I am free to confess I did not quite know the sort of creature I had to deal with, when I began, fifteen years ago, nor the quantity of ingenious resistance to practical reform which could be offered by theoretical reformers. Look, for instance, at this report of a speech of Mr. Bright’s in the Times, on the subject of adulteration of food.*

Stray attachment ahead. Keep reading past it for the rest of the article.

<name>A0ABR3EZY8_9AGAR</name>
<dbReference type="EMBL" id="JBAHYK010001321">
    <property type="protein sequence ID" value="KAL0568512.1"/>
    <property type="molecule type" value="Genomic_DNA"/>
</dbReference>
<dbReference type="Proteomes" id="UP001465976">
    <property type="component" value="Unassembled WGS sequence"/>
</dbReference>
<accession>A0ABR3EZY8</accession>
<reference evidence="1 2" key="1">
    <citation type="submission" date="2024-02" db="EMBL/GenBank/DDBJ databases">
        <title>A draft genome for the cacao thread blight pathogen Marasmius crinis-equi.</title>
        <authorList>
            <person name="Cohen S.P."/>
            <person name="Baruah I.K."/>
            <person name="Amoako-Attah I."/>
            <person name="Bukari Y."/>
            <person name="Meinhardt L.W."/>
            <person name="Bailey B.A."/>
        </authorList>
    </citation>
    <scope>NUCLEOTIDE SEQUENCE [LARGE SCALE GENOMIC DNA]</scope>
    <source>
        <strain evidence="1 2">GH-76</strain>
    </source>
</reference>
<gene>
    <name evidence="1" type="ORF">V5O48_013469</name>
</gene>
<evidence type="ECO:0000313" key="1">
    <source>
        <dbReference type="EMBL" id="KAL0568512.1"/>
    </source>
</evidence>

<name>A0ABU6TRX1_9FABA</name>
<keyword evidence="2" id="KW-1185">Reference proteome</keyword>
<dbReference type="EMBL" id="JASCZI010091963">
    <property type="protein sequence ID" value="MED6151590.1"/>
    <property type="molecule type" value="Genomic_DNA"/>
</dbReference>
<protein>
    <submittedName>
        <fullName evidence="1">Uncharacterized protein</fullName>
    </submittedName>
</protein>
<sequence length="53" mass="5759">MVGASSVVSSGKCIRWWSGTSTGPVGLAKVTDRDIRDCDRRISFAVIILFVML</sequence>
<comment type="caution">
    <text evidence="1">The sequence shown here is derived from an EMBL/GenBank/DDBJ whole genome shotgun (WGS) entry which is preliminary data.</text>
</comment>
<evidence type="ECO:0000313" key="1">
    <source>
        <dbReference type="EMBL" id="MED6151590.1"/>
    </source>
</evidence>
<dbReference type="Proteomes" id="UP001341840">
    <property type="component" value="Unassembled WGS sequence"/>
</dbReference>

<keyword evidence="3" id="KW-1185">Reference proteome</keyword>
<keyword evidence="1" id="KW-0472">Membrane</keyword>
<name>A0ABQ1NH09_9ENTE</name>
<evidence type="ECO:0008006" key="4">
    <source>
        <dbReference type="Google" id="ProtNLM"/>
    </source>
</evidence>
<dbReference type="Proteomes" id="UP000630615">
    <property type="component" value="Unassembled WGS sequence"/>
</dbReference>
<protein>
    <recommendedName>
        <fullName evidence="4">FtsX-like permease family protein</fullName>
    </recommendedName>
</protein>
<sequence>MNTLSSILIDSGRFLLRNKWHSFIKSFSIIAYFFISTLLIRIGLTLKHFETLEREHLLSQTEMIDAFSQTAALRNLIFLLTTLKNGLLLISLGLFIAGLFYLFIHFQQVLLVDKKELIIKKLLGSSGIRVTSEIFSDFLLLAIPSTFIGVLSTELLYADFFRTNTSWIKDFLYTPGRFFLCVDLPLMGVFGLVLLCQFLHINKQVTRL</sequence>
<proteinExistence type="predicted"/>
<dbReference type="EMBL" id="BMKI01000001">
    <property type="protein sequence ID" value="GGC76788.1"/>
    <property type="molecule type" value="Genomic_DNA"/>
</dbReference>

“The noble lord has taken great pains upon this question, and has brought before the House a great amount of detail in connection with it. As I listened to his observations I hoped and believed that there was, unintentional, no little exaggeration in them. Although there may be particular cases in which great barm to health and great fraud may possibly be shown, yet I think that general statements of this kind, implicating to a large extent the traders of this country, are dangerous, and are almost certain to be unjust. Now, my hon. friend (Mr. Pochin) who has just addressed the House in a speech showing his entire mastery of the question has confirmed my opinion, for he has shown and I dare say he knows as much of the matter as any present that there is a great deal of exaggeration in the opinions which have prevailed in many parts of the country, and which have even been found to prevail upon the matter in this House. Now, I am prepared to show that the exaggeration of the noble lord I do not say intentionally, of course; I am sure he is incapable of that is just as great in the matter of weights and measures as in that of adulteration. Probably he is not aware that in the list of persons employing weights that are inaccurate I do not say fraudulent no distinction is drawn between those who are intentionally fraudulent and those who are accidentally inaccurate, and that the penalty is precisely the same, and the offence is just as eagerly detected, whether there be a fraud or merely an accident. Now, the noble lord will probably be surprised when I tell him that many persons are fined annually, not because their weights are too small, but because they are too large. In fact, when the weights are inaccurate, but are in favour of the customer, still the owner and user of the weight is liable to the penalty, and is fined. .... My own impression with regard to this adulteration is that it arises from the very great, and perhaps inevitable, competition in business; and that to a great extent it is promoted by the ignorance of customers. As the ignorance of customers generally is diminishing, we may hope that before long the adulteration of food may also diminish. The noble lord appears to ask that something much more extensive and stringent should be done by Parliament. The fact is, it is vain to attempt by the power of Parliament to penetrate into and to track out evils such as those on which the noble lord has dwelt at such length. It is quite impossible that you should have the oversight of the shops of the country by inspectors, and that you should have persons going into shops to buy sugar, pickles, and Cayenne pepper, to get them analyzed, and then raise complaints against shopkeepers, and bring them before the magistrates. If men in their private businesses were to be tracked by Government officers and inspectors every hour of the day, life would not be worth having, and I recommend them to remove to another country, where they would not be subject to such annoyance.”